“I know not all my pink sisters get that opportunity,” she said, adding that while radiation physically drained her, the process itself caused burning under her arm and on her chest.
“After my radiation, I did have an MRI to again look,” Rowles said. “All my pink sisters want is that NED in your chart — No Evidence of Disease. You want that. I was able to get that information, but I’ll take Tamoxifen for the next five years ... I still have my appointments with the surgeon, oncologist and radiologist oncologist to make sure everything is still like it’s supposed to go. I’ll have my first post-surgery mammogram this year.”
Thinking about that worries her a little, and it is a question her young daughter sometimes asks about.
“There’s always that shadow of thinking about if it will come back and living each day and appreciating and being thankful for each day I have,” she said. “I understand there is a chance, so I’m mentally prepping and being engaged and aware in knowing there’s no 100 percent certainty.”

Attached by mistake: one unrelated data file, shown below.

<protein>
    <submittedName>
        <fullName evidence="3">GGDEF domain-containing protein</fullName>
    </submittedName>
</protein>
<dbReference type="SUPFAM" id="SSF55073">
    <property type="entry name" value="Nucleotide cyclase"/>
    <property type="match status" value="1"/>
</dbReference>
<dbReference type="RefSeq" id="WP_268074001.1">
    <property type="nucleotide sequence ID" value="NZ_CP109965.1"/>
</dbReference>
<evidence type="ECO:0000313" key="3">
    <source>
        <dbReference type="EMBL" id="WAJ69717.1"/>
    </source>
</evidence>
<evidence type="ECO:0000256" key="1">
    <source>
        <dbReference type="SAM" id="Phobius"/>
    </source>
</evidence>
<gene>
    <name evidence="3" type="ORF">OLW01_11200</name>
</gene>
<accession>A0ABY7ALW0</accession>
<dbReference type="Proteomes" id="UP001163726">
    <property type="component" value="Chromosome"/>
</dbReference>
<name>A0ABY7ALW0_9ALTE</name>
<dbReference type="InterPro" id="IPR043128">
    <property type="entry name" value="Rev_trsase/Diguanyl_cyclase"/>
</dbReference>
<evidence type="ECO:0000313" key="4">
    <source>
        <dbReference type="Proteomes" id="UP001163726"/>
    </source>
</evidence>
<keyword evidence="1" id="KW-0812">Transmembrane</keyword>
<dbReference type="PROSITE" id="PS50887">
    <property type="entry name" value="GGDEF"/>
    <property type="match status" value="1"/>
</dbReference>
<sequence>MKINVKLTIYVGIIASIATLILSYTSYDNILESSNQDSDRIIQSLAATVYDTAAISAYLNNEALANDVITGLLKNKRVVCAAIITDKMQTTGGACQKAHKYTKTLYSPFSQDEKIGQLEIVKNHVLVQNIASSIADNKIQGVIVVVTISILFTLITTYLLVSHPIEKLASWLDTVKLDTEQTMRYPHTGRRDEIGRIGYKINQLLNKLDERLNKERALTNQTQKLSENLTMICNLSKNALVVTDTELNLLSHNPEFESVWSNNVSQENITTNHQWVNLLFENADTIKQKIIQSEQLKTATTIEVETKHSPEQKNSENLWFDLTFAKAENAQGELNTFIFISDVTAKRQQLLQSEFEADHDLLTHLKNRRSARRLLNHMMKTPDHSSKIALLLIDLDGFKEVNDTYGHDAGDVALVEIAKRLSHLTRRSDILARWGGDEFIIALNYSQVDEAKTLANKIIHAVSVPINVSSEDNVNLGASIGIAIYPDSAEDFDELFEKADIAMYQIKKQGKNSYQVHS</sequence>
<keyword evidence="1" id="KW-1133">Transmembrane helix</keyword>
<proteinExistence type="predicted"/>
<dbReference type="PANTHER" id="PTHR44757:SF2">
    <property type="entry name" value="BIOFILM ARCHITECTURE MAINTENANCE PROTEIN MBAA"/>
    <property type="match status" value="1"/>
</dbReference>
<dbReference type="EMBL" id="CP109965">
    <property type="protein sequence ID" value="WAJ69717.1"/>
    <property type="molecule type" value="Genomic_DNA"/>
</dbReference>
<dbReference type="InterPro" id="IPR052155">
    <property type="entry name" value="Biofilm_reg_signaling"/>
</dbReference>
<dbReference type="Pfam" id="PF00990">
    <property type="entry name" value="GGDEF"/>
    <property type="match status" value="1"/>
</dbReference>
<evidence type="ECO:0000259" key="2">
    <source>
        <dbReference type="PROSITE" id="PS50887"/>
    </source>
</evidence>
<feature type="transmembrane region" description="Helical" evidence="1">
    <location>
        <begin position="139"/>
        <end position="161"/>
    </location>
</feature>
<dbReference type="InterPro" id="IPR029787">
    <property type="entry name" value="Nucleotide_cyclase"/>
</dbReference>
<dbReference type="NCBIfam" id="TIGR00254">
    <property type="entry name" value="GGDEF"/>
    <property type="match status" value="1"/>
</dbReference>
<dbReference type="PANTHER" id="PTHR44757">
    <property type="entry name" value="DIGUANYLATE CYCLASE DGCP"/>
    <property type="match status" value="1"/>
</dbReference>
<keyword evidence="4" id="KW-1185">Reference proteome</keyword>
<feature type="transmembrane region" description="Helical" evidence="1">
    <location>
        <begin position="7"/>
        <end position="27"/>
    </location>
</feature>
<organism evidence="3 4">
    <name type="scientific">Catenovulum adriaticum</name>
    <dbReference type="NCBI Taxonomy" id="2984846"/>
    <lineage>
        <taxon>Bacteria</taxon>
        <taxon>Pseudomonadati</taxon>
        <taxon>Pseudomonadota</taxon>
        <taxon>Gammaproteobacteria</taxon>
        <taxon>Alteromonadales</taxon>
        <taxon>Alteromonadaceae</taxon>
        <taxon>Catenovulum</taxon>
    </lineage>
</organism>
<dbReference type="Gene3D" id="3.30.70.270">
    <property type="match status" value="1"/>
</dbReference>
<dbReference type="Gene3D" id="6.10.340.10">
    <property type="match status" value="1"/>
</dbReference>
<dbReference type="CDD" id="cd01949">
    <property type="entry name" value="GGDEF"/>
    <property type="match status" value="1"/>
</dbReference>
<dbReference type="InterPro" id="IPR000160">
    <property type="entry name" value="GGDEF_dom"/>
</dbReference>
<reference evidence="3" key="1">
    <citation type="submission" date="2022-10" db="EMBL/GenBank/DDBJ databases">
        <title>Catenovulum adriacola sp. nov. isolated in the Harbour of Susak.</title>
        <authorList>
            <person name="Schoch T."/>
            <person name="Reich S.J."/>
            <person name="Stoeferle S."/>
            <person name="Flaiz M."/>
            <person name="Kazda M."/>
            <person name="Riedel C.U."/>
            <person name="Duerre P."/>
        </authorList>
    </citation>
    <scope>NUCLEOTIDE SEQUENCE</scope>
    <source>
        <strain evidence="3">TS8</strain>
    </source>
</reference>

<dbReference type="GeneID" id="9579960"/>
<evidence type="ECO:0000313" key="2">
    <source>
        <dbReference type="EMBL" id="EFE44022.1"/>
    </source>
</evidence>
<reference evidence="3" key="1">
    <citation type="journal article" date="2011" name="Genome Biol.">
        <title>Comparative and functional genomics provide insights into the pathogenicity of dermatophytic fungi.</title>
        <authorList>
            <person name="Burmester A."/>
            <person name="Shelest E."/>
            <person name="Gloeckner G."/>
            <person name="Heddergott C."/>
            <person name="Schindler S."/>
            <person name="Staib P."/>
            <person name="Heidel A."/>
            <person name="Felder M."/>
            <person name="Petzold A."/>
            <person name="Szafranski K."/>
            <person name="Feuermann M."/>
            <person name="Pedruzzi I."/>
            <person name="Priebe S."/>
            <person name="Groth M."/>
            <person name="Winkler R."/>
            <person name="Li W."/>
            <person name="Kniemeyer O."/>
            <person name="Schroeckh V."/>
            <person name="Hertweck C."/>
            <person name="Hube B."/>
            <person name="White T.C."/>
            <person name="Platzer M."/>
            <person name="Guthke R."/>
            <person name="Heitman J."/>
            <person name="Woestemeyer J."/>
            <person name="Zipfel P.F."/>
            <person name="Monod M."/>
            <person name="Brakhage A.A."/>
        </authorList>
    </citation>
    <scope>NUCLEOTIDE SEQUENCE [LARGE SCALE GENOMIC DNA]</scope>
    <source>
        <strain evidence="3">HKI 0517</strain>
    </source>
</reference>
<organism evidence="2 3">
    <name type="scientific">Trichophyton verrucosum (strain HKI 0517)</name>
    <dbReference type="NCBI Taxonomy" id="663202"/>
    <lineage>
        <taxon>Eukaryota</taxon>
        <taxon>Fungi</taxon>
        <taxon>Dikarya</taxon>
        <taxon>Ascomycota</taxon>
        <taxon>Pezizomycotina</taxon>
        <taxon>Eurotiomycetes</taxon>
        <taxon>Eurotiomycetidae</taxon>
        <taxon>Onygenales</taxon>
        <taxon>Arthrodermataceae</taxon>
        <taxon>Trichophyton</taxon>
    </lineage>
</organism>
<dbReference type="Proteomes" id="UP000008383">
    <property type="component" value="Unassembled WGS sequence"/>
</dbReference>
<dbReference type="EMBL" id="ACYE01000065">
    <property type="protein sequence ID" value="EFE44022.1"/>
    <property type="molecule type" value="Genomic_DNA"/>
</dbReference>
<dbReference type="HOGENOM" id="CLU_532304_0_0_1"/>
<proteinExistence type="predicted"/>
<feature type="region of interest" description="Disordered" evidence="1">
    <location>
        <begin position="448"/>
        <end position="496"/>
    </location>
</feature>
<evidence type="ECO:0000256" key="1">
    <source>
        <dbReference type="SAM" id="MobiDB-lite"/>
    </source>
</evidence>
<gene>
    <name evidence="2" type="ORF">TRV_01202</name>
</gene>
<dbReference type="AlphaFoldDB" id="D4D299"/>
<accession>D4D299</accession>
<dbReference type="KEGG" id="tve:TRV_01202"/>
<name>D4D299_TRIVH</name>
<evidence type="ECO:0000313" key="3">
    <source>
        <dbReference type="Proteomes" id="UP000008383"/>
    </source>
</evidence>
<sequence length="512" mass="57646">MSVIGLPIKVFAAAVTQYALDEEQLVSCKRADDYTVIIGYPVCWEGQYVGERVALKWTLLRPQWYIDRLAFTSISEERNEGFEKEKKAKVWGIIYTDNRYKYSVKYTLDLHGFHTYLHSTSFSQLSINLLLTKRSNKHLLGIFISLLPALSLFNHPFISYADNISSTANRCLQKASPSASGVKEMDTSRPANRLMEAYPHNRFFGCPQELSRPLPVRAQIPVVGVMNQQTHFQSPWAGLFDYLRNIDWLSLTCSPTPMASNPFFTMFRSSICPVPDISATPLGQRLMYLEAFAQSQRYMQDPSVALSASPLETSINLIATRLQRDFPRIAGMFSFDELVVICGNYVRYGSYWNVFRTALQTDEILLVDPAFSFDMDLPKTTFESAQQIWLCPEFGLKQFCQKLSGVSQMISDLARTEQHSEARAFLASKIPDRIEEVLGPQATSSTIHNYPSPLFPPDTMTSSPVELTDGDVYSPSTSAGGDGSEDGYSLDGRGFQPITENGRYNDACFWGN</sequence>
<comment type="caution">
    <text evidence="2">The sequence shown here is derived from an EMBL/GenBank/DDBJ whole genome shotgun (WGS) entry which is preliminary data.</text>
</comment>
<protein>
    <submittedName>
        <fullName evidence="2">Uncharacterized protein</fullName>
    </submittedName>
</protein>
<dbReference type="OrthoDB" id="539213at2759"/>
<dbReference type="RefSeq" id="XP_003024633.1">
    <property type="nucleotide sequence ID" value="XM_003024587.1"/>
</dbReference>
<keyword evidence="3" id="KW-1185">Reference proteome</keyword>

The only child of two school athletic coaches from Albany, Rowles says she grew up always being around a gymnasium or a track. She was a basketball and track athlete in high school and knew sports would always be part of her life. She said she was more interested in the sports training and medical side of the field than in coaching. She went to Armstrong State in Savannah where she played basketball. Rowles got her master’s degree at the University of Alabama in Birmingham and her doctorate from the U.S. Sports Academy. In 2007, she became the director of athletics and the athletic trainer for Rockdale County Public Schools.
Married for almost 10 years to Brick Rowles, she said her first thoughts when doctors told her it was cancer were for her children. Rowles said her husband, children, parents, other family and friends have helped her through the ordeal. A group she calls her small core of friends traveled from Albany to be with her for support each time she had a lumpectomy. She said her faith also played a major role. The first Sunday after her diagnosis, Rowles said she went to her church, Unity Fellowship Christian Church in Conyers, where people are encouraged to bring their problems “to the altar.”